"Honestly, I don't know how it's supposed to fit," says Cloud. Though she normally dresses in masculine apparel, her job as a comedian rarely forces her to explore further than the casual convenience of Club Monaco or Uniqlo. The wedding "means I have to go to a real men's department, and that will be a little more intense. It's going to be an education."

This is the sartorial plight of the sporty, the butch, the soft butch, the tomboys, the bois, the "Ellens," the Big Dykes on Campus, the women who love women but don't love wearing skirts and really don't love those girly pleated pantsuits with princess seams and scalloped collars. The women who know how to buy work pants, play shirts, clubbing shoes and everything else, but who do not know how to buy formal wear (really, who does?) and are now navigating the experience for their now legalized weddings.

"I've been really thinking about this," says Nancy Blaine, a book editor who, like Cloud, lives in New York but will hold her ceremony in a state where same-sex marriages are legal. "I've been wearing men's business suits to work for 20 years, but I still don't put on a tie. That's the one step that would raise eyebrows just a little bit higher." In the past she's shopped at warehouse sales to avoid potentially awkward interactions with salespeople. But for her wedding, "I want to be able to ask somebody. If I'm going to do it, I want to do it well." She wants the custom tailoring, the professional eye. She wants to pull out all the stops and wear a tie, and she wants to look darn good.

But still, some women say, the fashion questions felt isolating. "Women like me haven't necessarily had a community," says Susan Herr. "We haven't shared information. Do we shop in the women's department or the men's? How should a good suit fit? We had to figure this all out on our own."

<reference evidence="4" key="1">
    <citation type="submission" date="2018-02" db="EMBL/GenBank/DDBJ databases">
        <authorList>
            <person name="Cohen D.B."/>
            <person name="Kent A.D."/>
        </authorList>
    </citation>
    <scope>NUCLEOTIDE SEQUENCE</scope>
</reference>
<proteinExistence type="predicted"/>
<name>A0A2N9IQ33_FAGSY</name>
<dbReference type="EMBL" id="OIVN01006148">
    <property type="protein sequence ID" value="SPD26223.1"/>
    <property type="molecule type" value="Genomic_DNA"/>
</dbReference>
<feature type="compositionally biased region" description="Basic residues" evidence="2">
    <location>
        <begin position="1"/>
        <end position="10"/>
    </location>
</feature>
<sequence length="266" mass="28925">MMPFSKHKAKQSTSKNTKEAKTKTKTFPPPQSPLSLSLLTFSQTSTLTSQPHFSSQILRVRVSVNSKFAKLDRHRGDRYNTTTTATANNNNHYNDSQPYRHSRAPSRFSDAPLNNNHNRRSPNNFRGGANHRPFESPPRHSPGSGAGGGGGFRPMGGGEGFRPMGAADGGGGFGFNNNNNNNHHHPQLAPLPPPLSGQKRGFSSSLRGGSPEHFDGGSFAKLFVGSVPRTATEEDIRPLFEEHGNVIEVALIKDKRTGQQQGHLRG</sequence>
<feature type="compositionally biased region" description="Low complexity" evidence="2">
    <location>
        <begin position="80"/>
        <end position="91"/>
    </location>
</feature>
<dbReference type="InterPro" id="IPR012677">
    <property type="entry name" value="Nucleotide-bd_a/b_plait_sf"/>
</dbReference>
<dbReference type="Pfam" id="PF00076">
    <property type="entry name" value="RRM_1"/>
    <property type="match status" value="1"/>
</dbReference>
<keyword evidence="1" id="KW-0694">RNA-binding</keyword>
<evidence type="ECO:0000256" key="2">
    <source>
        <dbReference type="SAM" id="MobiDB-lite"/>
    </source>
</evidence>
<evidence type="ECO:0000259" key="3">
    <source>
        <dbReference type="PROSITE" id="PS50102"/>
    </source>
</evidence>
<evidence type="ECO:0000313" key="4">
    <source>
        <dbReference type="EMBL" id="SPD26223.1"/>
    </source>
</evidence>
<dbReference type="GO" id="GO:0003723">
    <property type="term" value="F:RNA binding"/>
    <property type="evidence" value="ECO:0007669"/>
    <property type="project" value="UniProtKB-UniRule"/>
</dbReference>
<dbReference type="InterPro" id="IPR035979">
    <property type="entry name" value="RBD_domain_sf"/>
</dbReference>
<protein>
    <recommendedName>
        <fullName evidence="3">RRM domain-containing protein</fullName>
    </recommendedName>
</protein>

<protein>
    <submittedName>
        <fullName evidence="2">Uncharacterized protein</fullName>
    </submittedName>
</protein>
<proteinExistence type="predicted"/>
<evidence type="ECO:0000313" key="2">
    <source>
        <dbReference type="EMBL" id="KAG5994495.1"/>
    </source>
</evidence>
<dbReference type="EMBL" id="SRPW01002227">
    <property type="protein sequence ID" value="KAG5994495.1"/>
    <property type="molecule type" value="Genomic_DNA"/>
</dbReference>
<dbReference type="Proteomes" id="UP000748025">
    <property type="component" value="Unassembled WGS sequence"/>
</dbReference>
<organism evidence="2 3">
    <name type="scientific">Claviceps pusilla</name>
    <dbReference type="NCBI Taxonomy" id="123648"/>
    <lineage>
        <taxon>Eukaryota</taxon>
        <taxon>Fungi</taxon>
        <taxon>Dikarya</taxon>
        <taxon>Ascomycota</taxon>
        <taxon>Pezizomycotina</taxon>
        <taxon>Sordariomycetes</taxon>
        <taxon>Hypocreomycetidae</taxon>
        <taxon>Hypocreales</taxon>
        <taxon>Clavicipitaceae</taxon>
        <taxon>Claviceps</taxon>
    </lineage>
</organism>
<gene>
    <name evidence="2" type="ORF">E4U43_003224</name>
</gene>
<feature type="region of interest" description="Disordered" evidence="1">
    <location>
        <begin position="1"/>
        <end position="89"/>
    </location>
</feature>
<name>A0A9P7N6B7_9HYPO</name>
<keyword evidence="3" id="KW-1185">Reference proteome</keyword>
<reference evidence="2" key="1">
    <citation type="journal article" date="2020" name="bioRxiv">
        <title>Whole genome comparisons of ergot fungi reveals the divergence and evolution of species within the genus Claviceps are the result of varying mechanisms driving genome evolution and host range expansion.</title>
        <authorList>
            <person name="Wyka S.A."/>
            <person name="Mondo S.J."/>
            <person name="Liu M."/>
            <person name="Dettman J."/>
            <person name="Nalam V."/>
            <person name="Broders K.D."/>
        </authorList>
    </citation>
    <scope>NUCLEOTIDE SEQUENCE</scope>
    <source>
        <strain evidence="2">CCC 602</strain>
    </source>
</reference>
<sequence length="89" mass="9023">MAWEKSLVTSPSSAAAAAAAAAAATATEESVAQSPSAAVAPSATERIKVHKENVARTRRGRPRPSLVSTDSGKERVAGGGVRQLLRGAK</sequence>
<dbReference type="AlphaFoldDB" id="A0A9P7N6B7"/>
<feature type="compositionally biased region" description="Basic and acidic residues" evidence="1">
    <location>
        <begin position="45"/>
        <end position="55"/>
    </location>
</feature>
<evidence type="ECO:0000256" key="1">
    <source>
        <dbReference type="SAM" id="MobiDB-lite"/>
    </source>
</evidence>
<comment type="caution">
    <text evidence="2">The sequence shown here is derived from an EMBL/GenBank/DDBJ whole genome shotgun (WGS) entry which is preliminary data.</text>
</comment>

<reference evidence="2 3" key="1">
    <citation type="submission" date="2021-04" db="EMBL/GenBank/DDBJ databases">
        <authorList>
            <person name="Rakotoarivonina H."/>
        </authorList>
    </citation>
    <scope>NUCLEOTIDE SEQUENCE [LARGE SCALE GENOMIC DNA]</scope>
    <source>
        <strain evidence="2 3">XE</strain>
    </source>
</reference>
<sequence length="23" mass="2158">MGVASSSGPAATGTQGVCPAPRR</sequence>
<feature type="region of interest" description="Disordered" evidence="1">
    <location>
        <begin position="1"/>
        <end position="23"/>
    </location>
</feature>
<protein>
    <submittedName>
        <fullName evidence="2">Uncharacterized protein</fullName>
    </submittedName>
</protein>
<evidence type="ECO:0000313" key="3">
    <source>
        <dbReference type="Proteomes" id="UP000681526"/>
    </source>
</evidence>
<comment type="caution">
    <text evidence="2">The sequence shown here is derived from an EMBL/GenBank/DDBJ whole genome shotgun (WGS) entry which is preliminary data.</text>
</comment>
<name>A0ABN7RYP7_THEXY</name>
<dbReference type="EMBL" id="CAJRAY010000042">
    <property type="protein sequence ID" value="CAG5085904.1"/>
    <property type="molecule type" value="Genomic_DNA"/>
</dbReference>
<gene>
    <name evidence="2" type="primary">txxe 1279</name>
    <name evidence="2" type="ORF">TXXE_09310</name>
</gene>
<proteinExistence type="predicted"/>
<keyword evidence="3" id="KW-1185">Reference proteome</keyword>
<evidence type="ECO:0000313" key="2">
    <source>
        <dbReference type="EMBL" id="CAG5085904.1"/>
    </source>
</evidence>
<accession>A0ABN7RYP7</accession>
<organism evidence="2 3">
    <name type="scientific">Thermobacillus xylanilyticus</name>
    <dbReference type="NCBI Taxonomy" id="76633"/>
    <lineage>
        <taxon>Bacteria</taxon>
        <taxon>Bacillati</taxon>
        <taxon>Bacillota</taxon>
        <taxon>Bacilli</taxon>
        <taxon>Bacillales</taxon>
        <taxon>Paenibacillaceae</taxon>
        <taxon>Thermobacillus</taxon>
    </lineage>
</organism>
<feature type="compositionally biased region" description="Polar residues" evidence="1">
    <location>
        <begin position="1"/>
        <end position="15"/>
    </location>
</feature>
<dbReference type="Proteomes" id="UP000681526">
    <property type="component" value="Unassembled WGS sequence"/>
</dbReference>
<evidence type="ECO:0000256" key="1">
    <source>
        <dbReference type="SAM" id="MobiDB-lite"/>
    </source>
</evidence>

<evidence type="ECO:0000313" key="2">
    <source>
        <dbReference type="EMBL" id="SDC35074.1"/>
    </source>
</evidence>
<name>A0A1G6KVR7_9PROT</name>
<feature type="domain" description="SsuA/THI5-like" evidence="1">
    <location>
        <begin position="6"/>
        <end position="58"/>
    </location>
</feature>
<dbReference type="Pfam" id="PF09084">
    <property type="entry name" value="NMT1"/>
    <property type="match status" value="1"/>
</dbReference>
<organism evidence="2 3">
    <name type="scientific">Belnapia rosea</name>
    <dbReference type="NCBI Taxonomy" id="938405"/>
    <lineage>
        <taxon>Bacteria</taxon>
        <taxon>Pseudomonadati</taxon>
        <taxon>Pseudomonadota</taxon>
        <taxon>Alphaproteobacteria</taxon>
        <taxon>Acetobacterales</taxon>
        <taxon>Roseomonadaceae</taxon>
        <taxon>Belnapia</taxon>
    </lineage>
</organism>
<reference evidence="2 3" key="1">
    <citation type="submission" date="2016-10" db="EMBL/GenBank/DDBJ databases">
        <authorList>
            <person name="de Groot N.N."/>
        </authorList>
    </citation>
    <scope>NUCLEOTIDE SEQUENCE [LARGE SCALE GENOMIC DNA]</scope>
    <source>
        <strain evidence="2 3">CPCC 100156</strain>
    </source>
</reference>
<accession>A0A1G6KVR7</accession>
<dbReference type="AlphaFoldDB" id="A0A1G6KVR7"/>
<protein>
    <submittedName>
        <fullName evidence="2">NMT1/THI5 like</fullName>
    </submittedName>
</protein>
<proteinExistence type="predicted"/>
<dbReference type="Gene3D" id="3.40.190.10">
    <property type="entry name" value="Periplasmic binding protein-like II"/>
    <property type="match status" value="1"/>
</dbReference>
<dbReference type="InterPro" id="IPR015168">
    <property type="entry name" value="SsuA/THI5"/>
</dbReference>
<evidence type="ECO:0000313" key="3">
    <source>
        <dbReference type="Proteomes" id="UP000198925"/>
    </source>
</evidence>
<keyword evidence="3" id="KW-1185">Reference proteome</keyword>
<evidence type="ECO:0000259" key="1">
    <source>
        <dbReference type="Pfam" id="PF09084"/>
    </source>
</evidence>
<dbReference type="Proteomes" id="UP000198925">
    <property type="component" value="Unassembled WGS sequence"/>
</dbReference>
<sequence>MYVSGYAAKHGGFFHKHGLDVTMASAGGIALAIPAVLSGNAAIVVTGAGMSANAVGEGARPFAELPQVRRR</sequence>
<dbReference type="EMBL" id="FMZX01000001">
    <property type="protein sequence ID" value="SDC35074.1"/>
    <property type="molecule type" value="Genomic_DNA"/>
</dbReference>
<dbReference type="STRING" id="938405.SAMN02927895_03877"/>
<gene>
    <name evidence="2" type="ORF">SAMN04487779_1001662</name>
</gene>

To read this entire article, click here.

Wednesday, March 24, 2010

The Legendary Liza Minnelli to be Honored at 2010 Straight for Equality Awards Gala

The second annual Straight for Equality Awards Gala is coming up on May 1 at the New York Marriott Marquis, and PFLAG National is proud to announce that Academy Award®-winning actress and iconic straight ally Liza Minnelli will be honored with the 2010 Straight for Equality in Entertainment award for her lifelong support of lesbian, gay, bisexual, and transgender (LGBT) people.

Throughout her decades-long career, Minnelli has won an impressive list of awards and has been an outspoken ally to the LGBT community.

“Liza Minnelli is the quintessential straight ally – she has been an outspoken supporter of equality for LGBT people for her whole life, and her tremendous and ongoing philanthropy in the fight against AIDS has made her a very public advocate of the many individuals and their families who have been affected by the disease,” said Jody M. Huckaby, PFLAG National’s executive director.

“As someone who has been supported and touched by the LGBT community for my entire life, I can’t imagine being anything but an out and proud straight ally who doesn’t fear speaking up to anyone,” said Minnelli.

We are so proud to be able to honor Liza Minnelli with the 2010 Straight for Equality in Entertainment Award. To read the full press release, click here.

To find out how you can attend the 2010 Straight for Equality Awards Gala and see us honor this amazing ally, click here now!

Read what others are saying about PFLAG National honoring Liza Minnelli:
Miami Herald
NYT
Broadway World
Tips-Q


Judge: School is Wrong, But Won't Force It to Hold Prom

A federal judge ruled Tuesday that a Mississippi school violated the rights of Constance McMillen by refusing to allow her to bring her girlfriend to prom but said he won't force the school to host the event.

School officials at Itawamba Agricultural High School canceled prom shortly after telling McMillen she would not be allowed to attend with her girlfriend. Officials said the event was canceled because McMillen’s challenge to school rules had caused disruptions in the classroom.

The American Civil Liberties Union sued in U.S. district court to force the school to host the April 2 prom and allow McMillen to attend with her girlfriend and wear a tuxedo.

District judge Glen H. Davidson denied the request for a preliminary injunction but said he’ll still hold a trial. A date was not yet set, suggesting any ruling would come after the date for which the prom was originally scheduled.

Davidson ruled that the school had violated McMillen’s rights.

"We consider this a victory," said ACLU Mississippi legal director Kristy Bennett. Bennett added that Davidson's ruling allowed McMillen to amend her petition within 30 days, which would enable her to sue for damages because she couldn't get the prom reinstated.